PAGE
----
Image: Tina Tiller
Image: Tina Tiller

Covid-19October 21, 2021

How to open a positive conversation with your vaccine hesitant friend

Image: Tina Tiller
Image: Tina Tiller

Loving, meaningful and understanding engagement can mean resisting the temptation to bombard with data, writes Dr Elspeth Frascatore, founder of Doctors Stand Up For Vaccination.

Vaccine hesitancy. It’s a phenomenon that has uncomfortably co-existed with vaccines for hundreds of years. Vaccines have been in existence since 17th century China, when Buddhist monks drank snake venom to build resistance to venomous bites. Edward Jenner and Jonas Salk were vaccine pioneers who brought the first smallpox vaccine in 1798 and the polio vaccine in 1955 respectively, eventually resulting in the eradication (or near eradication in the case of polio) of these debilitating diseases from the planet. Vaccines certainly have an impressive portfolio.

However, despite these successes, a flyer currently archived at the National Library of Canada shows the anti-vaccination rhetoric of that time: “the insane ravings of the MAD PRESS” are “aiding and abetting an outrageous crime”. The concluding paragraph states: “though the press and profession cry vaccinate! vaccinate!! vaccinate!!! And the people in thousands follow their blind leaders, I still say, DON’T”. Similar points of view were found all across the globe, even though the history of vaccines is an overwhelmingly positive one. Sadly, some of that sentiment is painfully familiar today.

Indeed, in the 1950s the anti-vaccination rhetoric was so strong that the age-old technique of celebrity endorsement was used, as Elvis smiled happily while receiving his polio vaccine in 1956. Move aside Ashley Bloomfield, the King has entered the building…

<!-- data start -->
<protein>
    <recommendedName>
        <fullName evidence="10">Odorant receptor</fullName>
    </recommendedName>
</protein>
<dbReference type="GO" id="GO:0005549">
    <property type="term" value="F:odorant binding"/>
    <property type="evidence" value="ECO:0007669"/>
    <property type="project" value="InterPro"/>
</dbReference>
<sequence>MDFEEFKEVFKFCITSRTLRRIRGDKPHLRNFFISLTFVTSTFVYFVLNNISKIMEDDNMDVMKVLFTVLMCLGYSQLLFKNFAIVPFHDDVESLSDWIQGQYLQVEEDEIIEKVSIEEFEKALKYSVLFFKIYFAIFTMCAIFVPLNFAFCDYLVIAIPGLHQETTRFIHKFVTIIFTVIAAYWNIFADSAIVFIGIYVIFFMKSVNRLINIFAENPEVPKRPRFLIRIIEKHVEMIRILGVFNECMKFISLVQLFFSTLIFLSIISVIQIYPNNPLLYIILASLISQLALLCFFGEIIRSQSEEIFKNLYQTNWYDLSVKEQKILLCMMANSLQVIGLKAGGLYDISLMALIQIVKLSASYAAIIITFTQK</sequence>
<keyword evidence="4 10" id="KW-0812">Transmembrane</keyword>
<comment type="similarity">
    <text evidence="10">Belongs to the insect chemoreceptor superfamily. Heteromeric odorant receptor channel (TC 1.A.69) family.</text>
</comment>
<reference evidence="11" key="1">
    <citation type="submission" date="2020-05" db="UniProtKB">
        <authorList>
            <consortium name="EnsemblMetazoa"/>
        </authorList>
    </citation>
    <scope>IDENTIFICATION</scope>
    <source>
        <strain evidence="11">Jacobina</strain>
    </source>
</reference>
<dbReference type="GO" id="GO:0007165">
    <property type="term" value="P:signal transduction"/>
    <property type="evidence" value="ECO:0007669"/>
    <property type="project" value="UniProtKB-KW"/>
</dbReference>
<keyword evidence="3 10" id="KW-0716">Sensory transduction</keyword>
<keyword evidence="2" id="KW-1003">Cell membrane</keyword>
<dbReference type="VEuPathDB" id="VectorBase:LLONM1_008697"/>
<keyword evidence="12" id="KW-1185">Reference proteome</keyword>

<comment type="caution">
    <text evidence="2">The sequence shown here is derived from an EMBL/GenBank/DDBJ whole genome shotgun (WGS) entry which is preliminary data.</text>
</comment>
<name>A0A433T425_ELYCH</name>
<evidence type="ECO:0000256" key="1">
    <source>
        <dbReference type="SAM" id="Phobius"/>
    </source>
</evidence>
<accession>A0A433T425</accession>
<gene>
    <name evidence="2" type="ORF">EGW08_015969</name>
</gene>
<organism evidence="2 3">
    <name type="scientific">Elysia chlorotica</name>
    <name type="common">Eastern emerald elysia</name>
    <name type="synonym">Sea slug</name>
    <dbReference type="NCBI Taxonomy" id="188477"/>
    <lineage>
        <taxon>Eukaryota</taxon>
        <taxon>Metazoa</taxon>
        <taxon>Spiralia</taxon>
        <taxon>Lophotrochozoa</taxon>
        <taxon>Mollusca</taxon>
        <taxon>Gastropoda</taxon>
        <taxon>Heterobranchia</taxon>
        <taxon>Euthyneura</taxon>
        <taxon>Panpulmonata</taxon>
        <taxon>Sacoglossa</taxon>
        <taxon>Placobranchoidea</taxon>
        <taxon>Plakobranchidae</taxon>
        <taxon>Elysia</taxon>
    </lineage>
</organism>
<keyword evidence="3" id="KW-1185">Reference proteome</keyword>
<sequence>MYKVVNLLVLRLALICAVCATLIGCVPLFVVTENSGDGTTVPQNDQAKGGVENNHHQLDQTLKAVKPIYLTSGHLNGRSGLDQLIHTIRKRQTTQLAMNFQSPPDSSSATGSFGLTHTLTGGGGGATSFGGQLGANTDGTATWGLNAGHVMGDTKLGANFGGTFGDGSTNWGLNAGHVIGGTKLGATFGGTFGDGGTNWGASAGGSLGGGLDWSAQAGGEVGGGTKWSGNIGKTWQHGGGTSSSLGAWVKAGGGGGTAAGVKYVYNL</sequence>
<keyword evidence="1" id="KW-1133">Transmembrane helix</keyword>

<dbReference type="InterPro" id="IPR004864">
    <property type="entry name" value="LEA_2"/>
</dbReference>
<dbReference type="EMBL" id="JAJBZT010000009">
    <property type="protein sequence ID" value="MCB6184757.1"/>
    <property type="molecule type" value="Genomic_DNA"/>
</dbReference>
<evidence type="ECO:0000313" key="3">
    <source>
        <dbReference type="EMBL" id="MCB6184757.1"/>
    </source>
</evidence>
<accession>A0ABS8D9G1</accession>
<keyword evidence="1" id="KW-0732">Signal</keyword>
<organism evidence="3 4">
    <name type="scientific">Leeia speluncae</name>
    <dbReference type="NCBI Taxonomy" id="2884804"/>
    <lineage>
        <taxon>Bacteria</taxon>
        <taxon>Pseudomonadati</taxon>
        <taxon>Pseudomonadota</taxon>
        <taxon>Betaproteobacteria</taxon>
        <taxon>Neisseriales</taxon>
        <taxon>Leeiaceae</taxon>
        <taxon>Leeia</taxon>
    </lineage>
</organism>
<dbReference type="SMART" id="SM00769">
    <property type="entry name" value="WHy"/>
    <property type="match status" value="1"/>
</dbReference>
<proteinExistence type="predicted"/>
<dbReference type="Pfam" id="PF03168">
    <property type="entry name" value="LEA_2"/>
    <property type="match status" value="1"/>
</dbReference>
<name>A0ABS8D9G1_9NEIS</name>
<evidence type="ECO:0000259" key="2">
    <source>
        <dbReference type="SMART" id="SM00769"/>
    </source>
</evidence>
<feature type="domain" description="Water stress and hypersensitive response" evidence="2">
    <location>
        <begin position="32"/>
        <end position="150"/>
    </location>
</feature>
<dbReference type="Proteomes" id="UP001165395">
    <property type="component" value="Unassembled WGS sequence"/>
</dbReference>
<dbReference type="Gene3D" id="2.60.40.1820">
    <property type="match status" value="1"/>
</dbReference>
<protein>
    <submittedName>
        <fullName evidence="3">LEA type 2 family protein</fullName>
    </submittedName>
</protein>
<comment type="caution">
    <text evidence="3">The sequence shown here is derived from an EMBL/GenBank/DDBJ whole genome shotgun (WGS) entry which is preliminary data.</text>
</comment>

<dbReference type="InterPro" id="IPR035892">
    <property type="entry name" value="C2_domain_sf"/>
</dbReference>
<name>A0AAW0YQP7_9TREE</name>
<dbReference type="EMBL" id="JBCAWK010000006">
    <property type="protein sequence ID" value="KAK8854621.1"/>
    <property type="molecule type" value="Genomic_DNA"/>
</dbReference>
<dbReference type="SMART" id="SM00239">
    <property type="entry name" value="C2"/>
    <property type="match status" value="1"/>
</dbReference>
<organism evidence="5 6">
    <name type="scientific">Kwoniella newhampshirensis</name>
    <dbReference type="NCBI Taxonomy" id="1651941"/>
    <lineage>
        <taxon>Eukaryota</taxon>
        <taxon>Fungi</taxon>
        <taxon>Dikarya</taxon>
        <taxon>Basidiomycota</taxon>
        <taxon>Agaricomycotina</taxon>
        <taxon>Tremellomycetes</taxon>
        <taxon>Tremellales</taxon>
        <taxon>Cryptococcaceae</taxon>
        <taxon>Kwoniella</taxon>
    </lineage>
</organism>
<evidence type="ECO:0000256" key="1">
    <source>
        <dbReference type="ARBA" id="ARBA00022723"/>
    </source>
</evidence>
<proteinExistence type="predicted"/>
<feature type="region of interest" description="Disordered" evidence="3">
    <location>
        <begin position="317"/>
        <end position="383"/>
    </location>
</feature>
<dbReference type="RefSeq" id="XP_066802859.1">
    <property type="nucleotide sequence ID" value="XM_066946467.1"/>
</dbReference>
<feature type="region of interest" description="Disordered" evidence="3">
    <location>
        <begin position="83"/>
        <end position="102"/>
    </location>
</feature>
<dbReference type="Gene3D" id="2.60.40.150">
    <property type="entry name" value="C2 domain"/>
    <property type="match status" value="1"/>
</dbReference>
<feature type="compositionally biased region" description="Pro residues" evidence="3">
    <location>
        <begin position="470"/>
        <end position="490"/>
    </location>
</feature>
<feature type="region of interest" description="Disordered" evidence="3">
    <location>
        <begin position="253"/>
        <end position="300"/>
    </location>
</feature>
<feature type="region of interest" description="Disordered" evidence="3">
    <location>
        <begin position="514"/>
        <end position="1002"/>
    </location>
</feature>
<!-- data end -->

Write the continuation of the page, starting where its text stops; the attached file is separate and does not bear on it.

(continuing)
Elvis Presley receiving a polio vaccination at CBS studios in New York City, 1956. (Photo by Seymour Wally/NY Daily News Archive via Getty Images)

As I write, 630,000 or so eligible New Zealanders remain unvaccinated. What emotion does that statement prompt for you as you read those words? For some it may be anger or frustration, others helplessness, and others sadness.

Recent protests in Auckland Domain and other parts of the country have shown New Zealand has its own small proportion of the population with a strong, and for some implacable, sentiment against vaccinations. We all probably know someone who is yet to come forward for their vaccination. We may have even argued passionately with complete strangers on the internet about their stance.

However, and this is one of the most important messages we need to learn: we cannot paint everyone with the same brush.

In assuming every one of those 630,000 are the same, we do our people a disservice. Vaccine hesitancy is a continuum. Sure, you will have a very loud minority of “anti-vaxxers” that dominate the field. But for the vast majority of unvaccinated people it is far more complex. These are the people with whom you, as a person who chose to be vaccinated, may be able to have a productive conversation and may be able to make a difference.